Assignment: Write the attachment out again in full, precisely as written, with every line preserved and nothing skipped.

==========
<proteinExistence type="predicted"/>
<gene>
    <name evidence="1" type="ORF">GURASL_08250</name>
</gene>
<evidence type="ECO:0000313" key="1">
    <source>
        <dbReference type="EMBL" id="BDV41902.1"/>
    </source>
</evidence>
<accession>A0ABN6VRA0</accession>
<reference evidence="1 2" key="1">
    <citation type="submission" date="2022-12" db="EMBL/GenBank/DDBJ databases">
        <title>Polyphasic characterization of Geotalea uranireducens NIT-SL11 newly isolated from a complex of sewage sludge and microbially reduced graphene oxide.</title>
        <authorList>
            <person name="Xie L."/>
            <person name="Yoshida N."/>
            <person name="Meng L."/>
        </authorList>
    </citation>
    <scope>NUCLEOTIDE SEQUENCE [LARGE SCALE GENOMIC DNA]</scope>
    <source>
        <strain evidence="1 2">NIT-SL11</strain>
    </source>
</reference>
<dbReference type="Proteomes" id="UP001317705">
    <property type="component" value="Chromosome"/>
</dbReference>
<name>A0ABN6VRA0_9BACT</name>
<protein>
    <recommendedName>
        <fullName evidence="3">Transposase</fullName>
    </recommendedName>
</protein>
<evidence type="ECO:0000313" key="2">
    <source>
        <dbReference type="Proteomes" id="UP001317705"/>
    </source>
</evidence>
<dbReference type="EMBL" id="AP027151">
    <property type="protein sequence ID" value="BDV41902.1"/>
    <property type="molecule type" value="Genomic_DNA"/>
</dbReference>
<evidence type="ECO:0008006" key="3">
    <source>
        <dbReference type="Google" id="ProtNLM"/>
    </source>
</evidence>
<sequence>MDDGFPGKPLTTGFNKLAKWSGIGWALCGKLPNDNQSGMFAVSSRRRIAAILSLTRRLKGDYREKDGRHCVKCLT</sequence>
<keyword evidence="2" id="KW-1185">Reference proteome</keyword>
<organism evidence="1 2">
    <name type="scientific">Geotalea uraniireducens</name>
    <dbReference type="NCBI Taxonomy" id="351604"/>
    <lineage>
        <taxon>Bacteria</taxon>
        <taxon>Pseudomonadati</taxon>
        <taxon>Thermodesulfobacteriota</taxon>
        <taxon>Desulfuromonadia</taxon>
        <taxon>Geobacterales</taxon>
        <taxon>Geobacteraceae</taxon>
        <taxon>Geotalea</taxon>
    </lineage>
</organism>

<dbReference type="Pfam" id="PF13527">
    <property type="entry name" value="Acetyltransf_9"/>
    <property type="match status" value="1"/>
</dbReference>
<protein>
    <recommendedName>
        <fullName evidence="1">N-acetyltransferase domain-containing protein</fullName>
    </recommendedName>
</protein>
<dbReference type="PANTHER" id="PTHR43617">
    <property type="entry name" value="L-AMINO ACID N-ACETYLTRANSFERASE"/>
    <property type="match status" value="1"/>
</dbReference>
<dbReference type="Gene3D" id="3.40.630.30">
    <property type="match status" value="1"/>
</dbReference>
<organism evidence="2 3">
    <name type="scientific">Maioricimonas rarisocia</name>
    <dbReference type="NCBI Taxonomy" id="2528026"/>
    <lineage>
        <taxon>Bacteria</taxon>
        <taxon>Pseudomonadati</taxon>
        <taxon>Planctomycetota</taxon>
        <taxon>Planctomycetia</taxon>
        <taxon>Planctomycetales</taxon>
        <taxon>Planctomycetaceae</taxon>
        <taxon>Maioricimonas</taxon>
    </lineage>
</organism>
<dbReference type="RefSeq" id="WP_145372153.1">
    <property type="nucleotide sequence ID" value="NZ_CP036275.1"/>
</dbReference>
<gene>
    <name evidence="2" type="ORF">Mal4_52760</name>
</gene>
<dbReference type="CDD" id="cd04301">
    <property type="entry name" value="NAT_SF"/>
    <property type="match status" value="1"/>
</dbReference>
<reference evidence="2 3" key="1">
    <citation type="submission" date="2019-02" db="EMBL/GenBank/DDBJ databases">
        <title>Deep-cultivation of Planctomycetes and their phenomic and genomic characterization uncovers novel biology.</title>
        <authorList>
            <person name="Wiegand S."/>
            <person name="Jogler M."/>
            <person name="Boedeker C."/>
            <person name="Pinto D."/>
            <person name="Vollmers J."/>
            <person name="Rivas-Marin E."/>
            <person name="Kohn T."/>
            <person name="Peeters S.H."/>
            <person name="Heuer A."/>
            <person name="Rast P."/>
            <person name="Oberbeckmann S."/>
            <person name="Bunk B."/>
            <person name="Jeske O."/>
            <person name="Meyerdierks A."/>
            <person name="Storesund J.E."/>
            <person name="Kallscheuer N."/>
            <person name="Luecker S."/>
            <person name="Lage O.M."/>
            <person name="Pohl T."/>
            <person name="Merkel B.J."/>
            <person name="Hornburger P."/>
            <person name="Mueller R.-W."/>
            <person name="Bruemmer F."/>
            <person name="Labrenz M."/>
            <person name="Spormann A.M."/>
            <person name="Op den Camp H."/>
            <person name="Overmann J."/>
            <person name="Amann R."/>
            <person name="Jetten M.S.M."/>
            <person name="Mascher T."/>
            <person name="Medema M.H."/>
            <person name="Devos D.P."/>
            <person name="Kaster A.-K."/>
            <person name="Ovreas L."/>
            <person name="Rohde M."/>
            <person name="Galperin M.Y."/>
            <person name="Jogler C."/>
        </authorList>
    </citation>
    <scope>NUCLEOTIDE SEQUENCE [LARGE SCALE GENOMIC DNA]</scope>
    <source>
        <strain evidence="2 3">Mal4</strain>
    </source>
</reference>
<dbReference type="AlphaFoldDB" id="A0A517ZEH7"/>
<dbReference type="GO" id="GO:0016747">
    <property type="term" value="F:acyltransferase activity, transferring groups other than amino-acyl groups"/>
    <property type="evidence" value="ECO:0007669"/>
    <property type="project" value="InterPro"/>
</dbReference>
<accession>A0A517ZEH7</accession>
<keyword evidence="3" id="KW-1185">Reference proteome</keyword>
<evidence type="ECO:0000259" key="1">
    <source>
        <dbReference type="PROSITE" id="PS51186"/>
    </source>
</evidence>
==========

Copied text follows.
<proteinExistence type="predicted"/>
<gene>
    <name evidence="1" type="ORF">GURASL_08250</name>
</gene>
<evidence type="ECO:0000313" key="1">
    <source>
        <dbReference type="EMBL" id="BDV41902.1"/>
    </source>
</evidence>
<accession>A0ABN6VRA0</accession>
<reference evidence="1 2" key="1">
    <citation type="submission" date="2022-12" db="EMBL/GenBank/DDBJ databases">
        <title>Polyphasic characterization of Geotalea uranireducens NIT-SL11 newly isolated from a complex of sewage sludge and microbially reduced graphene oxide.</title>
        <authorList>
            <person name="Xie L."/>
            <person name="Yoshida N."/>
            <person name="Meng L."/>
        </authorList>
    </citation>
    <scope>NUCLEOTIDE SEQUENCE [LARGE SCALE GENOMIC DNA]</scope>
    <source>
        <strain evidence="1 2">NIT-SL11</strain>
    </source>
</reference>
<dbReference type="Proteomes" id="UP001317705">
    <property type="component" value="Chromosome"/>
</dbReference>
<name>A0ABN6VRA0_9BACT</name>
<protein>
    <recommendedName>
        <fullName evidence="3">Transposase</fullName>
    </recommendedName>
</protein>
<evidence type="ECO:0000313" key="2">
    <source>
        <dbReference type="Proteomes" id="UP001317705"/>
    </source>
</evidence>
<dbReference type="EMBL" id="AP027151">
    <property type="protein sequence ID" value="BDV41902.1"/>
    <property type="molecule type" value="Genomic_DNA"/>
</dbReference>
<evidence type="ECO:0008006" key="3">
    <source>
        <dbReference type="Google" id="ProtNLM"/>
    </source>
</evidence>
<sequence>MDDGFPGKPLTTGFNKLAKWSGIGWALCGKLPNDNQSGMFAVSSRRRIAAILSLTRRLKGDYREKDGRHCVKCLT</sequence>
<keyword evidence="2" id="KW-1185">Reference proteome</keyword>
<organism evidence="1 2">
    <name type="scientific">Geotalea uraniireducens</name>
    <dbReference type="NCBI Taxonomy" id="351604"/>
    <lineage>
        <taxon>Bacteria</taxon>
        <taxon>Pseudomonadati</taxon>
        <taxon>Thermodesulfobacteriota</taxon>
        <taxon>Desulfuromonadia</taxon>
        <taxon>Geobacterales</taxon>
        <taxon>Geobacteraceae</taxon>
        <taxon>Geotalea</taxon>
    </lineage>
</organism>

<dbReference type="Pfam" id="PF13527">
    <property type="entry name" value="Acetyltransf_9"/>
    <property type="match status" value="1"/>
</dbReference>
<protein>
    <recommendedName>
        <fullName evidence="1">N-acetyltransferase domain-containing protein</fullName>
    </recommendedName>
</protein>
<dbReference type="PANTHER" id="PTHR43617">
    <property type="entry name" value="L-AMINO ACID N-ACETYLTRANSFERASE"/>
    <property type="match status" value="1"/>
</dbReference>
<dbReference type="Gene3D" id="3.40.630.30">
    <property type="match status" value="1"/>
</dbReference>
<organism evidence="2 3">
    <name type="scientific">Maioricimonas rarisocia</name>
    <dbReference type="NCBI Taxonomy" id="2528026"/>
    <lineage>
        <taxon>Bacteria</taxon>
        <taxon>Pseudomonadati</taxon>
        <taxon>Planctomycetota</taxon>
        <taxon>Planctomycetia</taxon>
        <taxon>Planctomycetales</taxon>
        <taxon>Planctomycetaceae</taxon>
        <taxon>Maioricimonas</taxon>
    </lineage>
</organism>
<dbReference type="RefSeq" id="WP_145372153.1">
    <property type="nucleotide sequence ID" value="NZ_CP036275.1"/>
</dbReference>
<gene>
    <name evidence="2" type="ORF">Mal4_52760</name>
</gene>
<dbReference type="CDD" id="cd04301">
    <property type="entry name" value="NAT_SF"/>
    <property type="match status" value="1"/>
</dbReference>
<reference evidence="2 3" key="1">
    <citation type="submission" date="2019-02" db="EMBL/GenBank/DDBJ databases">
        <title>Deep-cultivation of Planctomycetes and their phenomic and genomic characterization uncovers novel biology.</title>
        <authorList>
            <person name="Wiegand S."/>
            <person name="Jogler M."/>
            <person name="Boedeker C."/>
            <person name="Pinto D."/>
            <person name="Vollmers J."/>
            <person name="Rivas-Marin E."/>
            <person name="Kohn T."/>
            <person name="Peeters S.H."/>
            <person name="Heuer A."/>
            <person name="Rast P."/>
            <person name="Oberbeckmann S."/>
            <person name="Bunk B."/>
            <person name="Jeske O."/>
            <person name="Meyerdierks A."/>
            <person name="Storesund J.E."/>
            <person name="Kallscheuer N."/>
            <person name="Luecker S."/>
            <person name="Lage O.M."/>
            <person name="Pohl T."/>
            <person name="Merkel B.J."/>
            <person name="Hornburger P."/>
            <person name="Mueller R.-W."/>
            <person name="Bruemmer F."/>
            <person name="Labrenz M."/>
            <person name="Spormann A.M."/>
            <person name="Op den Camp H."/>
            <person name="Overmann J."/>
            <person name="Amann R."/>
            <person name="Jetten M.S.M."/>
            <person name="Mascher T."/>
            <person name="Medema M.H."/>
            <person name="Devos D.P."/>
            <person name="Kaster A.-K."/>
            <person name="Ovreas L."/>
            <person name="Rohde M."/>
            <person name="Galperin M.Y."/>
            <person name="Jogler C."/>
        </authorList>
    </citation>
    <scope>NUCLEOTIDE SEQUENCE [LARGE SCALE GENOMIC DNA]</scope>
    <source>
        <strain evidence="2 3">Mal4</strain>
    </source>
</reference>
<dbReference type="AlphaFoldDB" id="A0A517ZEH7"/>
<dbReference type="GO" id="GO:0016747">
    <property type="term" value="F:acyltransferase activity, transferring groups other than amino-acyl groups"/>
    <property type="evidence" value="ECO:0007669"/>
    <property type="project" value="InterPro"/>
</dbReference>
<accession>A0A517ZEH7</accession>
<keyword evidence="3" id="KW-1185">Reference proteome</keyword>
<evidence type="ECO:0000259" key="1">
    <source>
        <dbReference type="PROSITE" id="PS51186"/>
    </source>
</evidence>